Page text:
On 10 December 1915, Lawrence joined the 89th Battalion of the Canadian Expeditionary Force at its Calgary office. His occupation is listed as mechanic, which, it seems, was his job with the Swift Current police.

Lawrence's obituary mentions that he was a drill instructor, for which he qualified due to his previous service with Wellington Rifles. He may have had this job while in Alberta; it is not mentioned in his military record.

Lawrence sailed to England on 2 June 1916. His height did not fail to make an impression in the Old Country. An article in the Daily Mirror (15 August 1916), "Giant Canadian in the army," notes his stature and shows a photograph of Lawrence towering over two other soldiers, with his arms stretched out to his sides and over their heads.

[If anyone has a copy of this picture, do let me know!]

A subsequent item in the Berlin News Record (14 September 1916) raises the matter that must have occurred to many on hearing of his departure: "Local friends are wondering how Joe will manage to keep his head down when he gets to the trenches."

How indeed? Lawrence's obituary notes an irony: Despite his height, the only place the Germans got him was in the foot. His military medical record mentions a "wire cut" followed by trench foot late in 1916. There is no mention of enemy action, so it may be that it was the CEF that "got" him.

After a few operations and stays in hospital, Lawrence was struck off strength and demobilized back to Alberta, where he arrived in 1919.

Lawrence seems to have stayed in Calgary rather than returning to Swift Current. His mother Mary lived there, where she had immigrated in 1913, probably on the death of her husband. Agnes Lawrence (née Dawson) also appears in the Calgary census of 1921. I have not yet found a marriage record but Lawrence's military record mentions "Agnes Lawrence (wife)" as Joe's beneficiary on his final pay document in 1919, so that appears to be the year of their nuptuals.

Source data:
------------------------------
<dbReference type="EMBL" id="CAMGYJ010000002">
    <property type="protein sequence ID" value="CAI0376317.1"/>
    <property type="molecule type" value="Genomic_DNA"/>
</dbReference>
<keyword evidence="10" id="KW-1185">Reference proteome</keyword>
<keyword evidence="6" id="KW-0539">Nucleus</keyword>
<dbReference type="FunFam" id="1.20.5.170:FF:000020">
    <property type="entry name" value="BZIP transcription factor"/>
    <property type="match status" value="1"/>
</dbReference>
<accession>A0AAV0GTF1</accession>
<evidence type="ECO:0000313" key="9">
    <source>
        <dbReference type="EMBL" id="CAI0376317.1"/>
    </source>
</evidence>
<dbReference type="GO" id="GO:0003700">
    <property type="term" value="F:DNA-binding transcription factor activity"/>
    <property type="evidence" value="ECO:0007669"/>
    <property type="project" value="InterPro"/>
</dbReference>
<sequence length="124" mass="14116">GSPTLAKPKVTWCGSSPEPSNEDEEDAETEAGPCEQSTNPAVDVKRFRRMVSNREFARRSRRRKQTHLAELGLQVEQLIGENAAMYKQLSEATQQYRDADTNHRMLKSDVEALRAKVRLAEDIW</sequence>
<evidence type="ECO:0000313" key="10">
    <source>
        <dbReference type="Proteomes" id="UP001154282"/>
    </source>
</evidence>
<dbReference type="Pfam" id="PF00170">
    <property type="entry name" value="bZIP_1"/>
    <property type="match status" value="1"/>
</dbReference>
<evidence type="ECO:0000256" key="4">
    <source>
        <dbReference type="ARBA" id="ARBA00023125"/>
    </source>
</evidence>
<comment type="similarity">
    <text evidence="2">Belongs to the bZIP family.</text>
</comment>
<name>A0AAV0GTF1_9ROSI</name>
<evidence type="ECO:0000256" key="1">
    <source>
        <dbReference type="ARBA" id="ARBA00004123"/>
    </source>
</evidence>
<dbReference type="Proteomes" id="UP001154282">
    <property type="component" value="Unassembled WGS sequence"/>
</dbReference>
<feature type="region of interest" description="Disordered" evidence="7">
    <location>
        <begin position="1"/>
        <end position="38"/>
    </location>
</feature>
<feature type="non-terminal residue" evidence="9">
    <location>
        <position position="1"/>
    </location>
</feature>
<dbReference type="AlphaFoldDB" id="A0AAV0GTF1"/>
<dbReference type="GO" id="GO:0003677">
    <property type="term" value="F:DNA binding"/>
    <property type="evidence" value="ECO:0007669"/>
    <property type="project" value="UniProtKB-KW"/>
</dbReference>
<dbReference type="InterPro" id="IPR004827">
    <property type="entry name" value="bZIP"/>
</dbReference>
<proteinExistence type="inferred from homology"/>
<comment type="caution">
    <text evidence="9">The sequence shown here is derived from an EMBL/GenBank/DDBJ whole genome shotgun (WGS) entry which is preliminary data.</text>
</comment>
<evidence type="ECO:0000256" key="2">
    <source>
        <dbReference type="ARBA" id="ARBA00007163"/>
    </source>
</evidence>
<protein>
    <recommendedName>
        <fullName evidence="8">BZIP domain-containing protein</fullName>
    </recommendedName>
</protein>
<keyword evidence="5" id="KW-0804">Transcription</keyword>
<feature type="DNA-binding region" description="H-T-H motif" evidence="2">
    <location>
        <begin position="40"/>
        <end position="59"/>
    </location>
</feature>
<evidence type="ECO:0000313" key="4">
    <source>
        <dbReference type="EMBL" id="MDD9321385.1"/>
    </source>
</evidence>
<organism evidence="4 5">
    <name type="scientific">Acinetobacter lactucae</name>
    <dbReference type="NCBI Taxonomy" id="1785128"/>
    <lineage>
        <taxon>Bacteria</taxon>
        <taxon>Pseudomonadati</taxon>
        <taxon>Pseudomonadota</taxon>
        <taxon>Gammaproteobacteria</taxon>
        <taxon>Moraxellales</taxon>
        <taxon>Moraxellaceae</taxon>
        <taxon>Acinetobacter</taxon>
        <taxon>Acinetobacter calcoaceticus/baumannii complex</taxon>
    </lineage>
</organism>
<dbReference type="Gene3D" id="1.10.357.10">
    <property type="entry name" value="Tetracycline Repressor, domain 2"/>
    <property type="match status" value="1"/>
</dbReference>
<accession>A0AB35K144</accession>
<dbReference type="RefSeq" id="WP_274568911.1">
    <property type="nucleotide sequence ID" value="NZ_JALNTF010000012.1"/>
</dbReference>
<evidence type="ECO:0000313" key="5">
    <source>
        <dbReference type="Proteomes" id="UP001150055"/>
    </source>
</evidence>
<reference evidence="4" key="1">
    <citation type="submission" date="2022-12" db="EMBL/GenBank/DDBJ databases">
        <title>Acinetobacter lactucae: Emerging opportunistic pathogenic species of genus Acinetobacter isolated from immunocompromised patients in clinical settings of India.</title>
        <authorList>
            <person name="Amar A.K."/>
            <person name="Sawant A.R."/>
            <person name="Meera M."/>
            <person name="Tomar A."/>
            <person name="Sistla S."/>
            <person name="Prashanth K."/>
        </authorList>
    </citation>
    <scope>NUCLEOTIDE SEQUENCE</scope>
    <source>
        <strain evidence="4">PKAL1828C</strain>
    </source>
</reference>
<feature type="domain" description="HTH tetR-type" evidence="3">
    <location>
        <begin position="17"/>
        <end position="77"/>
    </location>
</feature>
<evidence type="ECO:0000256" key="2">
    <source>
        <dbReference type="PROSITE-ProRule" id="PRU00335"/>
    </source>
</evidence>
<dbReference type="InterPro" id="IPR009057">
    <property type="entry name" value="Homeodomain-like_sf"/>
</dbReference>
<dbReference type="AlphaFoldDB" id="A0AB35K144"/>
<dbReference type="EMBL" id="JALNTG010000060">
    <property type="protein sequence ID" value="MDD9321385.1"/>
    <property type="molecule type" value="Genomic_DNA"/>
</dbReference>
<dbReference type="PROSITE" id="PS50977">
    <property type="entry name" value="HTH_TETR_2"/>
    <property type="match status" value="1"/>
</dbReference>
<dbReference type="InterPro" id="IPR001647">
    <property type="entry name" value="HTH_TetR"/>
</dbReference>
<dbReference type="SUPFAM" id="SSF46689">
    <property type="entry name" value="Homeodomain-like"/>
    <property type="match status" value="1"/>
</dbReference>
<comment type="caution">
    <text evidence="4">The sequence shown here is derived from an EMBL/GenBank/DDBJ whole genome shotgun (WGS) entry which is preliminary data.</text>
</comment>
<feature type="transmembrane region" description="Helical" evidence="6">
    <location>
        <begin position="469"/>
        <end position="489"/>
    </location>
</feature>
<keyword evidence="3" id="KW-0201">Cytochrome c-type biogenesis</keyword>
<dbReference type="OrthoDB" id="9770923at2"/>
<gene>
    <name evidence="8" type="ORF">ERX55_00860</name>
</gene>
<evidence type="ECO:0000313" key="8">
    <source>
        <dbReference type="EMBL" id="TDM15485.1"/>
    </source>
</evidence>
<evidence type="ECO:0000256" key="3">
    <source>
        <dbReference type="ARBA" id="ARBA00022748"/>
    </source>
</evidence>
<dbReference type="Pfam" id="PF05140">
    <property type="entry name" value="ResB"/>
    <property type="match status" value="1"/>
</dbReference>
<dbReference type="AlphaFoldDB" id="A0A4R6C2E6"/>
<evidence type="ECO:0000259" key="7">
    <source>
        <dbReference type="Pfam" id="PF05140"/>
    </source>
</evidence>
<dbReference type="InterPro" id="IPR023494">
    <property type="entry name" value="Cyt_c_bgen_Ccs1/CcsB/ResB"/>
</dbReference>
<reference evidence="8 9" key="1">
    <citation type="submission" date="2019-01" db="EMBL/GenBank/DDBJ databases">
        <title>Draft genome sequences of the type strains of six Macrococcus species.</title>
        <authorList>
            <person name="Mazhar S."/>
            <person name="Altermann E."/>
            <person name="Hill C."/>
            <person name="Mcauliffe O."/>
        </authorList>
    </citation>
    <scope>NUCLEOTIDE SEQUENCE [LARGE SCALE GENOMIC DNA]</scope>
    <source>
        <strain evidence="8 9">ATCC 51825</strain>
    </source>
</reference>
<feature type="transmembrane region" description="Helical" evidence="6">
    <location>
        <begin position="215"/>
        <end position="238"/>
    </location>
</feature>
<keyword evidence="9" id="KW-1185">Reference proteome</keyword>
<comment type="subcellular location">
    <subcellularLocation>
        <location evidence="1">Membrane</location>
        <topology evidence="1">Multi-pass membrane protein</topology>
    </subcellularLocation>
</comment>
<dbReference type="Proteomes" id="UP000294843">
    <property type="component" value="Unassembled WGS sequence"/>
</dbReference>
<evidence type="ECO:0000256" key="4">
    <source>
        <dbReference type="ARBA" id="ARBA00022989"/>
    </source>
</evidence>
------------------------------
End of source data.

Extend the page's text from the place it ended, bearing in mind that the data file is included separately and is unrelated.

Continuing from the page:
Bucking the trend of men who had "gone west" in their youth, Joe Lawrence returned east to the Royal City with his new family in 1924, where he is listed as a mechanic with the Taylor-Forbes company. As was the case for many, his situation changed during the Great Depression, when his job became caretaker with the company of F.W. Jones & Son.

The family seems to have prospered, however. The Lawrences moved from rented apartments on Woolwich street to a house at 16 Havelock street, which remains in place today.

In 1938, Joe's daughter Christina is listed as a hairdresser at the Ideal Beauty Parlour (or Shop or Salon), and his son James is listed as a driver for the Home Creamery Company in 1944. His wife Agnes died in 1943.

In 1945, Joe Lawrence is listed a machine operator with the Page-Hersey Company, a return to his former type of occupation. His address also changed to 156 Ontario street, a residence not unlike his former one though located near to his new employer in the Ward.

In 1949, Lawrence went west once more, settling on Okotoks, Alberta, where his daughter Christina appears to have moved after her marriage to a Mr. J.R. Aikins.

("Joe Lawrence, Guelph's Tallest Man." Courtesy of Guelph Civic Museums, 2014.84.78. The photo appears to be dated August 1955 and shows Lawrence in uniform next to a much shorter man, also in uniform, standing in front of an Eaton's store in an unnamed city.)

Lawrence's last visit to Guelph came in 1955. It was celebrated in the Mercury with a photo of him between two "Mercury girls" standing on chairs so as to look him in the eye.

(Detail of "Scrapbook, Guelph History, Marion and Eleanor Ryan, 1950-1979," page 48. Courtesy of Guelph Civic Museums, 2022.12.2.)

The photographic record of Joe Lawrence certainly speaks to the enduring fascination with height in our culture.

Joseph "Long Joe" Lawrence was buried in what we may assume was a lengthy coffin in the Union Cemetery in Calgary.